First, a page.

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Ring’s new Battery Doorbell Plus looks like previous versions, but there are a couple of big upgrades inside that make for an improved experience. It has a larger field of view so you can see everything that’s going on at your door, and the video quality has been bumped up to match the company’s Video Doorbell Pro 2.

But unlike the Video Doorbell Pro 2, the Battery Doorbell Plus — like its name implies — doesn’t need to be hardwired to your home’s electrical system. Instead, you can install it wherever it has a Wi-Fi signal.

I’ve been testing the Battery Doorbell Plus for the last week and have found that it does a lot of things right, and some downright better than the last-generation models. But there are some areas where Ring’s products as a whole are falling behind.

Ring’s Battery Doorbell Plus offers a wider field of view, improved video quality and performance improvements that should help with battery life. It’s a fantastic option for anyone looking to upgrade from an older Ring video doorbell, or who already has other Ring products and wants to stay within Ring’s ecosystem.

What we liked about it

Head-to-toe view lets you see everything

The Battery Doorbell Plus not only has a new name, but it also boasts a bigger field of view (FOV) that’s capable of showing you what Ring calls a “head-to-toe” view.

The camera’s larger 150 x 150-degree field of view is capable of showing you what’s on the ground, directly underneath the camera. You also get a higher and wider field of view so you can see the entirety of the person standing at your door, or if someone is standing off to the side of your door after pressing the button.

The byproduct of a larger FOV is that features like package detection should be more accurate, especially if deliveries are often left at your door, out of sight of your current video doorbell.

I installed the Battery Doorbell Plus on my back porch in the same spot I always test doorbells. Normally, the video feed doesn’t show the bottom of the outdoor television I have just above it, nor does it show my buggy full of firewood just below it. But with the Battery Doorbell Plus, you can see the bottom of the TV at the top of the video and a portion of the buggy near the bottom of the frame. Not to mention, I can see across my entire backyard. It’s a big upgrade when compared to the 160 x 84-degree field of view of its predecessor, the Ring Video Doorbell 4.

High-quality video is key

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Along with the increased viewing area, Ring also bumped up the video resolution to 1536p. That’s the highest resolution video for any of Ring’s battery-powered doorbells, and matches the resolution of Ring’s flagship Video Doorbell Pro 2.

Along with HD video, the Battery Doorbell Plus has Color Night Vision and HDR video capabilities, both of which offer better video quality at night and during the day, respectively.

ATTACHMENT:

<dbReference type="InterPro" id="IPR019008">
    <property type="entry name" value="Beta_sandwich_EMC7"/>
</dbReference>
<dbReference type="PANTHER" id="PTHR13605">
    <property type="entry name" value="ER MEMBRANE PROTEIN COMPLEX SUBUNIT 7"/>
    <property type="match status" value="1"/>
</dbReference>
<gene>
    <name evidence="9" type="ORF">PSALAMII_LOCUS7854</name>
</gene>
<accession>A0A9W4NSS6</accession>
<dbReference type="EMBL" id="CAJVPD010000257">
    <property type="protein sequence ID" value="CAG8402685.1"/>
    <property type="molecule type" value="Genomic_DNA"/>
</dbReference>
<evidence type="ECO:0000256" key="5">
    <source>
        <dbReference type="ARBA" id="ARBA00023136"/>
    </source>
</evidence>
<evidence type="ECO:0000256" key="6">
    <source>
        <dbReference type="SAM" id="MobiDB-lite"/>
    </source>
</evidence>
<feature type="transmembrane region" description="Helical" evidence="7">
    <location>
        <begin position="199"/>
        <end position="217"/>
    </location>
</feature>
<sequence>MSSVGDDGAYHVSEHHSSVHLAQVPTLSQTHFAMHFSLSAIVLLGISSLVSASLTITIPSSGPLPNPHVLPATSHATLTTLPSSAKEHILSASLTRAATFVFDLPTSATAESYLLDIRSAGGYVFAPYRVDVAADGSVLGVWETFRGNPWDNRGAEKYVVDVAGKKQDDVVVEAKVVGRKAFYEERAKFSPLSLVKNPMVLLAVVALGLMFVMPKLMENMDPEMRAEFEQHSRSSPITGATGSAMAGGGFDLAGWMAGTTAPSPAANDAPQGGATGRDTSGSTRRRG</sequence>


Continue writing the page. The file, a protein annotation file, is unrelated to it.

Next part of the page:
There’s some pixelation at the beginning of captured clips or when you first start live streaming from the doorbell, but that’s standard for pretty much any home security camera and video doorbell I’ve tested. Once those first few seconds are over, I’ve found the video — both live-streamed and recorded — to be sharp and clear.

I especially like the fact that the colors aren’t over-saturated, and the camera doesn’t struggle when dealing with the afternoon sun, which often causes overexposed video. You shouldn’t have any issues with video quality preventing you from identifying who is walking up to or ringing your doorbell.

The video resolution of the Battery Doorbell Plus is a respectable upgrade from the video quality of Ring’s older battery-powered doorbells.

You can install it anywhere

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The Battery Doorbell Plus has the same design and even uses the same battery as Ring’s previous battery-powered doorbells. The camera lens sits above a removable door on the bottom of the housing where the battery slides into the body of the doorbell.

On the backside of the doorbell are two screws that you can use to connect it to existing wiring for a doorbell, or use one of Ring’s power adapters to provide constant power to it.

However, Ring promises that it’s made power optimizations that will improve the battery life of the Battery Doorbell Plus when compared to its previous battery-powered doorbells. Ring specifically claims “up to three times” the battery life, however, that’s a claim I didn’t have enough time to test.

And even then, there are so many variables, such as the amount of traffic, frequency of motion alerts, live view and even outside temperature that go into the battery life on a video doorbell, that it’d be hard to make a direct comparison. It’s due to those variables that Ring doesn’t list battery life for its doorbells.

The Battery Doorbell Plus is ideal for those who don’t own their home or apartment or those who don’t have doorbell wiring. Ring also offers a solar panel for the Battery Doorbell Plus that you can use to keep the battery charged if you don’t want to worry about having to periodically charge the battery.